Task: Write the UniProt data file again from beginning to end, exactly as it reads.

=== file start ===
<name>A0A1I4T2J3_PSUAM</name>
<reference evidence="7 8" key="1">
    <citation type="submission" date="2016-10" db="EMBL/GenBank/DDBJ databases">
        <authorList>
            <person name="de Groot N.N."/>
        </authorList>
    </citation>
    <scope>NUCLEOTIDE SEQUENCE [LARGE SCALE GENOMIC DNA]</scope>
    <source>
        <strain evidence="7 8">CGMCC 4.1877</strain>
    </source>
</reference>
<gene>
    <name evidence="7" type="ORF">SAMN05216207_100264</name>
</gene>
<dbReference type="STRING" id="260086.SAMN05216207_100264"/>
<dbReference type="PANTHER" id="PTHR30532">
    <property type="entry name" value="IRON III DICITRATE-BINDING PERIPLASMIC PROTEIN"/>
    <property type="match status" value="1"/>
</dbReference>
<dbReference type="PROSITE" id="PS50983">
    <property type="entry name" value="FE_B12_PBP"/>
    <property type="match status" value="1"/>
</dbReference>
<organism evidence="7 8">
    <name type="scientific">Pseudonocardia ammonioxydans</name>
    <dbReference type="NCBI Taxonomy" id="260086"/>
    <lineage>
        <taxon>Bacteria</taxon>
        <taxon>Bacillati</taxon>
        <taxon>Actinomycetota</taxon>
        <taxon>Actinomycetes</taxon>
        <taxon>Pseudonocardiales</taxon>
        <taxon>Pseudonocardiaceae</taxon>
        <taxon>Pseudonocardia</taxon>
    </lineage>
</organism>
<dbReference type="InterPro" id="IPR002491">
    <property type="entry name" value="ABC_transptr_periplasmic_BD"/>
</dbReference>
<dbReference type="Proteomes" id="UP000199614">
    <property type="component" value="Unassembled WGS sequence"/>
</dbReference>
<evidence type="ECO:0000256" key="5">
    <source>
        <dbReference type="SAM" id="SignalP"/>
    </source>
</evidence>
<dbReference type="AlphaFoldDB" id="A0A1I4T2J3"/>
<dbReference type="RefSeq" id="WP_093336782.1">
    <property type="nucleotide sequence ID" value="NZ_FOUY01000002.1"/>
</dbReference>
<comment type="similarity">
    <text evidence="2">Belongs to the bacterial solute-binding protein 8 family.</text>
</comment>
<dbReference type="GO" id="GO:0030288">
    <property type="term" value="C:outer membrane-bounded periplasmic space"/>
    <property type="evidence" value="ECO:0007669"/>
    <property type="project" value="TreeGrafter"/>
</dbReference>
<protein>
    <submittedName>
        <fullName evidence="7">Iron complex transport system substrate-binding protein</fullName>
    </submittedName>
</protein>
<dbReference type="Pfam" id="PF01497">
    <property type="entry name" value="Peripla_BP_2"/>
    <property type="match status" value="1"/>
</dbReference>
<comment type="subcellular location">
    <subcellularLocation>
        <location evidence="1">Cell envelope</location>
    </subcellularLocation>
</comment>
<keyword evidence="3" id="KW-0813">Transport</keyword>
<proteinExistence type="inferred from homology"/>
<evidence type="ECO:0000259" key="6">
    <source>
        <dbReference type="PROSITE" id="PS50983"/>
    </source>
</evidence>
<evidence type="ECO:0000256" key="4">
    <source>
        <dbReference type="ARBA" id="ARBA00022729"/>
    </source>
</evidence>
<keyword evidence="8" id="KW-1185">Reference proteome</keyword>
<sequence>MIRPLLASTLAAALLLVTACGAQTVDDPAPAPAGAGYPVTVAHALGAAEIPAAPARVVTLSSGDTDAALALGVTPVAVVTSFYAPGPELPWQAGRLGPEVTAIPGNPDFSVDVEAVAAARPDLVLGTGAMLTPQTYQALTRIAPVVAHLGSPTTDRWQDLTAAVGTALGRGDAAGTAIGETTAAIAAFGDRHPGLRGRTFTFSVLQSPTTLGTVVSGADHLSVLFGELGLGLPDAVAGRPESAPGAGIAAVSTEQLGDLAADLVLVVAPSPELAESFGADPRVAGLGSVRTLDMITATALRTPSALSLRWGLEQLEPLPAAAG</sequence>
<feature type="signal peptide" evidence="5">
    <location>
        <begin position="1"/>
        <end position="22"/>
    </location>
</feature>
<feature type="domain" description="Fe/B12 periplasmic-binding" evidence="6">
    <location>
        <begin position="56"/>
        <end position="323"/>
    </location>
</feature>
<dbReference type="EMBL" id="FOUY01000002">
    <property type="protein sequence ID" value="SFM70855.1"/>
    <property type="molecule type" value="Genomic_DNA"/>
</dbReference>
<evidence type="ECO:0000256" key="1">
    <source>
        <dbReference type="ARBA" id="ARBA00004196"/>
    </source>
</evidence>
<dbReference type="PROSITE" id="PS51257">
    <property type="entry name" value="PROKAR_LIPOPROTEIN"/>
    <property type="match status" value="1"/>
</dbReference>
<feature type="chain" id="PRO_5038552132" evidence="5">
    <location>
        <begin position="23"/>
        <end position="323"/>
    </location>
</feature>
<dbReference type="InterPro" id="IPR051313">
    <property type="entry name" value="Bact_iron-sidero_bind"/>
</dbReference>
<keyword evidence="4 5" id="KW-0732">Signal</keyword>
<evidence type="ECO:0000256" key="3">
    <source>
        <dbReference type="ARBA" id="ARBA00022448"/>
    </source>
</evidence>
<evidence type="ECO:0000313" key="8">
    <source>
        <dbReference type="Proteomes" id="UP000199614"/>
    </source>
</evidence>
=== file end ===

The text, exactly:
<name>A0A1I4T2J3_PSUAM</name>
<reference evidence="7 8" key="1">
    <citation type="submission" date="2016-10" db="EMBL/GenBank/DDBJ databases">
        <authorList>
            <person name="de Groot N.N."/>
        </authorList>
    </citation>
    <scope>NUCLEOTIDE SEQUENCE [LARGE SCALE GENOMIC DNA]</scope>
    <source>
        <strain evidence="7 8">CGMCC 4.1877</strain>
    </source>
</reference>
<gene>
    <name evidence="7" type="ORF">SAMN05216207_100264</name>
</gene>
<dbReference type="STRING" id="260086.SAMN05216207_100264"/>
<dbReference type="PANTHER" id="PTHR30532">
    <property type="entry name" value="IRON III DICITRATE-BINDING PERIPLASMIC PROTEIN"/>
    <property type="match status" value="1"/>
</dbReference>
<dbReference type="PROSITE" id="PS50983">
    <property type="entry name" value="FE_B12_PBP"/>
    <property type="match status" value="1"/>
</dbReference>
<organism evidence="7 8">
    <name type="scientific">Pseudonocardia ammonioxydans</name>
    <dbReference type="NCBI Taxonomy" id="260086"/>
    <lineage>
        <taxon>Bacteria</taxon>
        <taxon>Bacillati</taxon>
        <taxon>Actinomycetota</taxon>
        <taxon>Actinomycetes</taxon>
        <taxon>Pseudonocardiales</taxon>
        <taxon>Pseudonocardiaceae</taxon>
        <taxon>Pseudonocardia</taxon>
    </lineage>
</organism>
<dbReference type="InterPro" id="IPR002491">
    <property type="entry name" value="ABC_transptr_periplasmic_BD"/>
</dbReference>
<dbReference type="Proteomes" id="UP000199614">
    <property type="component" value="Unassembled WGS sequence"/>
</dbReference>
<evidence type="ECO:0000256" key="5">
    <source>
        <dbReference type="SAM" id="SignalP"/>
    </source>
</evidence>
<dbReference type="AlphaFoldDB" id="A0A1I4T2J3"/>
<dbReference type="RefSeq" id="WP_093336782.1">
    <property type="nucleotide sequence ID" value="NZ_FOUY01000002.1"/>
</dbReference>
<comment type="similarity">
    <text evidence="2">Belongs to the bacterial solute-binding protein 8 family.</text>
</comment>
<dbReference type="GO" id="GO:0030288">
    <property type="term" value="C:outer membrane-bounded periplasmic space"/>
    <property type="evidence" value="ECO:0007669"/>
    <property type="project" value="TreeGrafter"/>
</dbReference>
<protein>
    <submittedName>
        <fullName evidence="7">Iron complex transport system substrate-binding protein</fullName>
    </submittedName>
</protein>
<dbReference type="Pfam" id="PF01497">
    <property type="entry name" value="Peripla_BP_2"/>
    <property type="match status" value="1"/>
</dbReference>
<comment type="subcellular location">
    <subcellularLocation>
        <location evidence="1">Cell envelope</location>
    </subcellularLocation>
</comment>
<keyword evidence="3" id="KW-0813">Transport</keyword>
<proteinExistence type="inferred from homology"/>
<evidence type="ECO:0000259" key="6">
    <source>
        <dbReference type="PROSITE" id="PS50983"/>
    </source>
</evidence>
<evidence type="ECO:0000256" key="4">
    <source>
        <dbReference type="ARBA" id="ARBA00022729"/>
    </source>
</evidence>
<keyword evidence="8" id="KW-1185">Reference proteome</keyword>
<sequence>MIRPLLASTLAAALLLVTACGAQTVDDPAPAPAGAGYPVTVAHALGAAEIPAAPARVVTLSSGDTDAALALGVTPVAVVTSFYAPGPELPWQAGRLGPEVTAIPGNPDFSVDVEAVAAARPDLVLGTGAMLTPQTYQALTRIAPVVAHLGSPTTDRWQDLTAAVGTALGRGDAAGTAIGETTAAIAAFGDRHPGLRGRTFTFSVLQSPTTLGTVVSGADHLSVLFGELGLGLPDAVAGRPESAPGAGIAAVSTEQLGDLAADLVLVVAPSPELAESFGADPRVAGLGSVRTLDMITATALRTPSALSLRWGLEQLEPLPAAAG</sequence>
<feature type="signal peptide" evidence="5">
    <location>
        <begin position="1"/>
        <end position="22"/>
    </location>
</feature>
<feature type="domain" description="Fe/B12 periplasmic-binding" evidence="6">
    <location>
        <begin position="56"/>
        <end position="323"/>
    </location>
</feature>
<dbReference type="EMBL" id="FOUY01000002">
    <property type="protein sequence ID" value="SFM70855.1"/>
    <property type="molecule type" value="Genomic_DNA"/>
</dbReference>
<evidence type="ECO:0000256" key="1">
    <source>
        <dbReference type="ARBA" id="ARBA00004196"/>
    </source>
</evidence>
<dbReference type="PROSITE" id="PS51257">
    <property type="entry name" value="PROKAR_LIPOPROTEIN"/>
    <property type="match status" value="1"/>
</dbReference>
<feature type="chain" id="PRO_5038552132" evidence="5">
    <location>
        <begin position="23"/>
        <end position="323"/>
    </location>
</feature>
<dbReference type="InterPro" id="IPR051313">
    <property type="entry name" value="Bact_iron-sidero_bind"/>
</dbReference>
<keyword evidence="4 5" id="KW-0732">Signal</keyword>
<evidence type="ECO:0000256" key="3">
    <source>
        <dbReference type="ARBA" id="ARBA00022448"/>
    </source>
</evidence>
<evidence type="ECO:0000313" key="8">
    <source>
        <dbReference type="Proteomes" id="UP000199614"/>
    </source>
</evidence>